Mr. Skull’s NYE Song

An electronic version of "Auld Lang Syne" brings this into being. The cut works out from there with more layers augmenting it. Cool synthesizer textures take over after a time. Some piano emerges, seeming like it might take over, but then drop away. The cut begins to intensify, gaining energy and tempo. It continues to evolve with sounds that make me think of something like Synergy.

After about three-and-a-half minutes of silence we get an interview with Hardy Fox.
Six: The King & Eye
Blue Suede Shoes

Starting acapella, a bouncy kind of groove emerges after those first vocals. This Residents take on Elvis is pretty darned effective and cool. It gets pretty crazed before it's over.

The Baby King Pt 1
This skit portion is less freaky than other versions of it.
Don't Be Cruel
Percussion starts this number. It works out to a tasty electronic Residents take on the classic tune.
Heartbreak Hotel
I really like this version a lot. It combines a powerful vocal delivery with some cool percussion and keyboards.
All Shook Up
This gets heavier via some guitar, but overall isn't a huge change from some of the others here. That said, it's still very strong.
Return To Sender
This is a cool and tastefully dark version of the old tune.
The Baby King Pt 2
Again, this skit seems less weird and freaky than the other versions we've heard.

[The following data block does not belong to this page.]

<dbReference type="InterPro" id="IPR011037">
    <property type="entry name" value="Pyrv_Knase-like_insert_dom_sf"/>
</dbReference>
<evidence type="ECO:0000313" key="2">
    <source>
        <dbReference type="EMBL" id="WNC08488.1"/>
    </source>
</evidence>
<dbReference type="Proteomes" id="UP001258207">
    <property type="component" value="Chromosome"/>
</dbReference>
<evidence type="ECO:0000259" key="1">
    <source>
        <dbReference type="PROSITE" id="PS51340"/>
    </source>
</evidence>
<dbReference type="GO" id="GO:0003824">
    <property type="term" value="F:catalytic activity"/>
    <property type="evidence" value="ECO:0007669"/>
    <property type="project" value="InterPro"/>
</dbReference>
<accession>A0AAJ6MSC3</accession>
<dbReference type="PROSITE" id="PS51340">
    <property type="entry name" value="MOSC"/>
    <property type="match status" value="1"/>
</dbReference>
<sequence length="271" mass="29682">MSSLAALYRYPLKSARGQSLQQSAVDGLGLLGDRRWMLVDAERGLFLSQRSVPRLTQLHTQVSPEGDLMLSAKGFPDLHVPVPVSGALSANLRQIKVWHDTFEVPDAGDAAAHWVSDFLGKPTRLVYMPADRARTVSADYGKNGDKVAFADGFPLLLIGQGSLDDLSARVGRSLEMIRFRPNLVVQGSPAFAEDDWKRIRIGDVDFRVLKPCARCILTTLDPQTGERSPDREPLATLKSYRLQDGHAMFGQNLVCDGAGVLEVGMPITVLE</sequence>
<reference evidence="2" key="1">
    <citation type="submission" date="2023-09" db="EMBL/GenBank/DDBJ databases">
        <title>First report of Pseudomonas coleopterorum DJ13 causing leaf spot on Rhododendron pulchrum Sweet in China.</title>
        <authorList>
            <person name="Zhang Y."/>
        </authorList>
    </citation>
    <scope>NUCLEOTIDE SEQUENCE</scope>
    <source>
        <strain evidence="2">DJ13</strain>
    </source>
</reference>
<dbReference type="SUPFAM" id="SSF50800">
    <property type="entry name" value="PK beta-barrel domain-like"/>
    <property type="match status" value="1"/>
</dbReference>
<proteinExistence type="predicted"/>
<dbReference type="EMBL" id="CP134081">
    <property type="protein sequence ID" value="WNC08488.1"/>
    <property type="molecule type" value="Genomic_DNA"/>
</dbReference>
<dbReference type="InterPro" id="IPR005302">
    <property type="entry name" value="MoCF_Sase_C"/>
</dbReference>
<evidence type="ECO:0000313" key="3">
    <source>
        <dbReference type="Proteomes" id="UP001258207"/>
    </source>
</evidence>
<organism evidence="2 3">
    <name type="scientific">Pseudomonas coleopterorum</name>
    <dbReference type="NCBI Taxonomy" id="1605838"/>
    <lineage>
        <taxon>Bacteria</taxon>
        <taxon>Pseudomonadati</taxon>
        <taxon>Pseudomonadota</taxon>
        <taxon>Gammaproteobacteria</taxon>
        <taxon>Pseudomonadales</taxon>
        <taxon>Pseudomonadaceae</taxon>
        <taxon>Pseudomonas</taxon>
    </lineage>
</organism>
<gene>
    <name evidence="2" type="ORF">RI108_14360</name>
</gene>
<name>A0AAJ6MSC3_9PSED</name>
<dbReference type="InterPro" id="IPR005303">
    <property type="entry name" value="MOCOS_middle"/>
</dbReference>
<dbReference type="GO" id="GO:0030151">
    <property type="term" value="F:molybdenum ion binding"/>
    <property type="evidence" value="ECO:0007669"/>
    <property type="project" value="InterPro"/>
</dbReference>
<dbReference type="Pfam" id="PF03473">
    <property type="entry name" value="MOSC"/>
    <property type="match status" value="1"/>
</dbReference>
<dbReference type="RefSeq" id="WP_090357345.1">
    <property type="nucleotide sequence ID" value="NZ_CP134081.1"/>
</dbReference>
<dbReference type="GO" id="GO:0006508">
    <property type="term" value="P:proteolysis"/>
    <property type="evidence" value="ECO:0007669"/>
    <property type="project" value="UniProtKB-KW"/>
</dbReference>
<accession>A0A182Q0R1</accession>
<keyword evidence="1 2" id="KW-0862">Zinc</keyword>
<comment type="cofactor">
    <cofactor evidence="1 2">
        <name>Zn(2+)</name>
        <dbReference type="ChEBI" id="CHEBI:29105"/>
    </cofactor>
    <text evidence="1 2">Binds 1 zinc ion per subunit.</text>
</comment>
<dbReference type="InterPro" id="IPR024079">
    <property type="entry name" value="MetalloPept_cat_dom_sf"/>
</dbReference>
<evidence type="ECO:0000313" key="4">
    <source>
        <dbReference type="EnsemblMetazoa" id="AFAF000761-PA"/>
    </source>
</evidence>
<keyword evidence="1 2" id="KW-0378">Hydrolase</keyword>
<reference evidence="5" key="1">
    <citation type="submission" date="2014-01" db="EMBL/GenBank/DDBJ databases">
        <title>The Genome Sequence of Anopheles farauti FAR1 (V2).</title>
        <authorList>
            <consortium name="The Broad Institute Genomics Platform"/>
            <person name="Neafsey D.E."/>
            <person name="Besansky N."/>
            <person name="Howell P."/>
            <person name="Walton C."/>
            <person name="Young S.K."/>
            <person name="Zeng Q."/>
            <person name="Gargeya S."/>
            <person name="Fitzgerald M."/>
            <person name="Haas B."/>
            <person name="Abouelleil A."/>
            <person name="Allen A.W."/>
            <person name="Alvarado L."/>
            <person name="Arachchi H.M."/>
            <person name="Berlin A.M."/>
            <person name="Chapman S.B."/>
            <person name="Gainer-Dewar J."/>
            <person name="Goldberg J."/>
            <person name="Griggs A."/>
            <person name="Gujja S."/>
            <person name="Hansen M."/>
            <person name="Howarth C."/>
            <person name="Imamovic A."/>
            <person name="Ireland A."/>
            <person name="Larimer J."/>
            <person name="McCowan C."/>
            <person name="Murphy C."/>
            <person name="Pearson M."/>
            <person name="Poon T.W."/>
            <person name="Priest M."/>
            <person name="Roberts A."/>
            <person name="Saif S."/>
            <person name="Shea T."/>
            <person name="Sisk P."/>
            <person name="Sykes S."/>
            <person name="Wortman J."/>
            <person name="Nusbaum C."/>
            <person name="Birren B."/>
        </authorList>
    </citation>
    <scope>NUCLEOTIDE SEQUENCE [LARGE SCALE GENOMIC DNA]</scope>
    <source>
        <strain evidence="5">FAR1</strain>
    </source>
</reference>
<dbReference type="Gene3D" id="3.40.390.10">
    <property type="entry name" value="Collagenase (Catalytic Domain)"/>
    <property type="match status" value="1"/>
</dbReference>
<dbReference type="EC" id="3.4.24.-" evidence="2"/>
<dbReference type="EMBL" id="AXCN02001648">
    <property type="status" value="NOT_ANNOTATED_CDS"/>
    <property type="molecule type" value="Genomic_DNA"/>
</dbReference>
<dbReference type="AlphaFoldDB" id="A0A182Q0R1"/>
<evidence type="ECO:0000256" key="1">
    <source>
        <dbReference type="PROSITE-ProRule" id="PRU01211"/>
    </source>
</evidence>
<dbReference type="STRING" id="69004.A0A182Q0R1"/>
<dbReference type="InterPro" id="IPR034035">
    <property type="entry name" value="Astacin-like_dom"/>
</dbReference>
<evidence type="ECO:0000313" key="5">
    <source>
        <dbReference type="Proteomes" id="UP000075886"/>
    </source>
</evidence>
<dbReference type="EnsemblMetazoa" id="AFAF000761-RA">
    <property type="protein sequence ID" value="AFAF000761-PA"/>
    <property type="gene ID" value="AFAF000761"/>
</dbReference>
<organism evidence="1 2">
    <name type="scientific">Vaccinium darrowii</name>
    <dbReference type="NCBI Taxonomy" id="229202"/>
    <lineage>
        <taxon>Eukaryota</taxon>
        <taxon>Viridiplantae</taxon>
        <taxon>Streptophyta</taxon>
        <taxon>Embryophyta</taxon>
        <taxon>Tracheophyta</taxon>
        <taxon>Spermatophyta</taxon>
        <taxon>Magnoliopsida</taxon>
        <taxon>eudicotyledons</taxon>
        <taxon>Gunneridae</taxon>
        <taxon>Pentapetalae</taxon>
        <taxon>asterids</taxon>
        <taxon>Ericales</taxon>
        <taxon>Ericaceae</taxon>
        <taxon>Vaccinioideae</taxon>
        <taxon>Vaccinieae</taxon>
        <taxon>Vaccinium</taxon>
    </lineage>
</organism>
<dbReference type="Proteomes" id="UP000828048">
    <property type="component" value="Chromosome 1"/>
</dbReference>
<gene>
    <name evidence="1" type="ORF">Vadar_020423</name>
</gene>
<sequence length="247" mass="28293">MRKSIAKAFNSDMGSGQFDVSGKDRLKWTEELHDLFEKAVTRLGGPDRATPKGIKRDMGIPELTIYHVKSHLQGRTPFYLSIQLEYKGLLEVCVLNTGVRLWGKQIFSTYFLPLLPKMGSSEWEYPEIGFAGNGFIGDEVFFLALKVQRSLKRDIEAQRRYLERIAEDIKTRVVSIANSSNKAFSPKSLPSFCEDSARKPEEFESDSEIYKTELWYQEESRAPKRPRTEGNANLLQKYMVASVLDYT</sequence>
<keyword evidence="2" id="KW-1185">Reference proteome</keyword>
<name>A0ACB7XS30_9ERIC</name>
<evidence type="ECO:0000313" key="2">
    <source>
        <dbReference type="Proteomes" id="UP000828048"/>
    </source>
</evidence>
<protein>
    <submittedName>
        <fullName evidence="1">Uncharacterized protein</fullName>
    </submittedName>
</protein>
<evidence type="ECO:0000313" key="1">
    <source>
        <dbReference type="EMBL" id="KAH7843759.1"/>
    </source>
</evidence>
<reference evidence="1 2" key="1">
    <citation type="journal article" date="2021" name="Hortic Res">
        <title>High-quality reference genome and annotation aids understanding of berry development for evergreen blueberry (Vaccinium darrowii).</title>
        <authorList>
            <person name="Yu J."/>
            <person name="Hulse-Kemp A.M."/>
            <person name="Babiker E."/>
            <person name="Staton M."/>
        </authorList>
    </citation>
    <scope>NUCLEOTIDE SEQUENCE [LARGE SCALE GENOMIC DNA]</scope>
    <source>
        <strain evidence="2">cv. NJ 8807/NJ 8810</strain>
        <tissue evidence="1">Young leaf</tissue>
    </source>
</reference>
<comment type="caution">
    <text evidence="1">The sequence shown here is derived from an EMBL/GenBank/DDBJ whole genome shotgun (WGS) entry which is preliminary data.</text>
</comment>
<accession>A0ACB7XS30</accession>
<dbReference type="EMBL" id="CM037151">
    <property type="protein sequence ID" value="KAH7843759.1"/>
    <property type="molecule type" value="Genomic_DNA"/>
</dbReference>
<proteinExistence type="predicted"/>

Teddy Bear
Percussion brings this into being. Some piano and atmospheric layers are added as the vocals enter. The arrangement is sparse and rather dark. The song has a plodding sort of momentum to it.
Devil In Disguise
I dig the contrast between the slower movements and faster ones on this number. The guitar solo is a killer, too.
Stuck On You
Bouncy and fun, this is a cool little number. There are jazz elements on this number. It also has some definite symphonic edges in the instrumental movement later.
Big Hunk O Love
While there isn't a seismic shift here, the guitar solo movement lends some serious hard rock to the cut.
A Fool Such As I
Keyboards and vocals make up the bulk of this bouncy tune.
The Baby King Pt 3
Another skit section, the backing music on this feels like it would fit in the soundtrack of an 80s action movie. The spoken dialog works well.
Little Sister
There is a rocking electronic groove at the heart this number.
His Latest Flame
With some classy electronics at the heart, this number includes some mainstream female singing to complement the more standard Residents vocals.
Burning Love
I dig the dramatic keyboard arrangement on this. The tune works really well.
Viva Las Vegas
This is harder rocking than a lot of the rest. It's also one of the strongest pieces on this particular disc.
The Baby King Pt 4
Here we get the next skit piece.
Love Me Tender
With audience sounds in the mix as it starts, the instrumental version of the cut includes some synthetic voices. The real vocals come in after a time, and the song intensifies as it moves forward. This gets into some crazed weirdness at the end including a sample of "Blue Suede Shoes."
The Baby King Pt 5
Here we get the final skit.
Hound Dog
I really like this one a lot. The organ playing works well, and the rhythm section drives in with style. The whole thing just gels with style, and the guitar fills really push it over the top.
Bonus Kings
Dog Glue